Clinton Versus Trump: PE at the Center of Controversy


In its latest issue, The Economist tackles private equity from all angles. A special dossier covers PE’s surge, as well as the upcoming challenges. It is worth the read not only because some of the underlying subjects (carried interest taxation) have become national topics due to the Clinton-Trump debate but also because it frames PE’s value proposition, including venture capital, in a new light.

The briefing gloats about the four largest PE firms (Blackstone, KKR, Carlyle and Apollo) whose leaders are officially becoming senior citizens reaching well over their seventies. In forty years these firms have assembled more assets and indirectly, through their majority ownership, employ 725,000 people (Carlyle), 720,000 people (KKR), way more than some sovereign firms in their own country. In fact they have turned into the largest private employers in the U.S.

And their cash hoard does not cease to grow. PE firms globally handle $4.5 trillions under management, doubling since 2008. Even more astounding that PE firms keep over $1.3 trillion (no, there is no typo) under the mattress for future deals or as cushion while they still earn management fees, a healthy 2% or $90 billion on the funds confided to them.

A Harvard Business School study emphasizes that this trend has percolated throughout the economy. The number of PE firms has exploded going from 24 in 1980 to over 6,300 in 2016. With over $400 billion of deals in 2015 in Asia, Europe and America, they have penetrated the mid-market, mid-sized companies and supplanted the IPO as an exit source for entrepreneurs.

Why indeed bother after Sarbanes-Oxley rocked the boat under George W. Bush’s presidency? Why manage under the scrutiny and public markets regulations? The consensus among CEOs is that the nightmarish and unnatural act of running a company with a 90-day deadline distorts strategies and provokes ill-fated decisions.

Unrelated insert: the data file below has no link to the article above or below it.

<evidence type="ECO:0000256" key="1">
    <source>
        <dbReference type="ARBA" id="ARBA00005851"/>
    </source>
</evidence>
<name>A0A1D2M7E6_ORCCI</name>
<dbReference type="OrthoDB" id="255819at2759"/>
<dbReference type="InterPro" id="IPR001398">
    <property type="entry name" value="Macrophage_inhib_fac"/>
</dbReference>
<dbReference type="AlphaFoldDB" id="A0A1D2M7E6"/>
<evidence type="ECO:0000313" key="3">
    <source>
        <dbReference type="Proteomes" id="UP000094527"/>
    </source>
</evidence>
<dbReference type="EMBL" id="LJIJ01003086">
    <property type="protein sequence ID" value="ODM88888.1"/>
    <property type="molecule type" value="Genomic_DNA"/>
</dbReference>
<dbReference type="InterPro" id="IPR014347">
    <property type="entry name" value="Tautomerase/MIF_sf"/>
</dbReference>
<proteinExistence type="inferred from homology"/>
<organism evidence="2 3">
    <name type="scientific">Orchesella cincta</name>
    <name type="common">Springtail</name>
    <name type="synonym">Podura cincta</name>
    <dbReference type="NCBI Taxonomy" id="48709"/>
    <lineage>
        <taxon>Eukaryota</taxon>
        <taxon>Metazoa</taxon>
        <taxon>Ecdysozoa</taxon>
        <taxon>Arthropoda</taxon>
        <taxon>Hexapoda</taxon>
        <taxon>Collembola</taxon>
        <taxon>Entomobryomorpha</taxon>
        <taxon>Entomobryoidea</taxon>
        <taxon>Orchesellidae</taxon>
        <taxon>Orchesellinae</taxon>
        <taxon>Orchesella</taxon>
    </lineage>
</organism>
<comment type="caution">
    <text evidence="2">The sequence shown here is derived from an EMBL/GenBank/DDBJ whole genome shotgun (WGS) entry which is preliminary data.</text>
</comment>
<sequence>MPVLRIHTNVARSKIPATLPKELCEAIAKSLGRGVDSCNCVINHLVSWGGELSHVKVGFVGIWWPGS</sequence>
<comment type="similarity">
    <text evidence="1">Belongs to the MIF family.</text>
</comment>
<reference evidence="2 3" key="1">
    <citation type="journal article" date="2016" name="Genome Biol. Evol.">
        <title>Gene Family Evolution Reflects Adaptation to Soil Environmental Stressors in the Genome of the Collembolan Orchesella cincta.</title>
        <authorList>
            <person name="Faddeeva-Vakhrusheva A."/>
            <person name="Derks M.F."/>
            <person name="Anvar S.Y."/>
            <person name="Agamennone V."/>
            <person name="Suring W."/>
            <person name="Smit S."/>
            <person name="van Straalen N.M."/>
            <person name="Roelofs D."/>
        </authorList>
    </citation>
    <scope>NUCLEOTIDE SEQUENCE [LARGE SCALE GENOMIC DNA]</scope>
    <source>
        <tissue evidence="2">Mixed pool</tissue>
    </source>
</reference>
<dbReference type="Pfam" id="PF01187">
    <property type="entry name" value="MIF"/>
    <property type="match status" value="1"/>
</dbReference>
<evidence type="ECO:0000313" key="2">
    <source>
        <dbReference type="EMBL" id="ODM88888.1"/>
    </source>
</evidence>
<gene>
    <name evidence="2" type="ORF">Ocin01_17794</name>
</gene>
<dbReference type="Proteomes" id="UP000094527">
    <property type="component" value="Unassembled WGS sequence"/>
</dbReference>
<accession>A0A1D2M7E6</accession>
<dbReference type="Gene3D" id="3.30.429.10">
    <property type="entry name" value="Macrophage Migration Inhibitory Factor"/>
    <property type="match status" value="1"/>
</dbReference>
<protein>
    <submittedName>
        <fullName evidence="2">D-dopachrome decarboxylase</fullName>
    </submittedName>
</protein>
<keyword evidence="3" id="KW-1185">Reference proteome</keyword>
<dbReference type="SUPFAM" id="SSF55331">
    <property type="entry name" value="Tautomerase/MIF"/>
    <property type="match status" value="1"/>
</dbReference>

The crux of the issue relates of course to how to keep an economic democracy where middle America’s destiny is tied to the business world with millions of shareholders’ savings vested with public companies. And of course about the merits of the PE or venture capital compensation. Both sectors generally get paid to manage their investors’ money (2% as a benchmark) and 20% for profits above a certain hurdle rate. The latter is called carried interest.

The debate is heating up. Both Mr. Trump and Senator Clinton have attacked the PE industry. It remains to be seen if electoral tactics will translate into legislation. Trump does not mince his words, and pesters against the excessively generous carried interest tax treatment.

The PE sector and venture capitalists argue that the profits randomness does not bode well with a higher tax rate, and should not be treated as if it were income. In the VC industry, some partners have publicly declared they would just quit if a tax reform bill would alter their carried interest.

In fact, both sides have solid arguments. On the one hand, public officials should look into the PE industry compensation system. Management fees which used to help sustain operations for $100 million funds have turned into a lifestyle boon once the funds grow to the tens of billions.

Worse off, even when the PE and VC backers lose money, the partners in the PE and VC firms get paid for up to ten years. By the way, more LPs have started to reduce management fees in the PE sector to 1.5 % or even 1.2% as noted by The Economist.

On the other, VCs and PE firms justifiably highlight that carried interest beyond a hurdle rate aligns them with their LPs. The whole concept of venture capital and PE originates from that point, and toying with the fundamentals is risky at best.

Private ownership stirs speed, reactivity and innovation; it encourages board members to take action, replace incompetent management. Beyond the glitz and the fanfare, results prove that only a few firms succeed during serial cycles. Taxing carried interest would jeopardize not only the profession but slow down competitiveness as a whole.

Limited partners will be facing a dire choice: go back to the roots of the business and encourage general partners to keep focused on IRR, profits; spend their constituents’ money (endowment, pension, sovereign) in management fees without any guarantee of returns.

Tom Perkins, the legendary founder of the eponymous firm, Kleiner Perkins, once stressed that VC or PE) is just “about creating incredible companies, not about management fees.” He was right.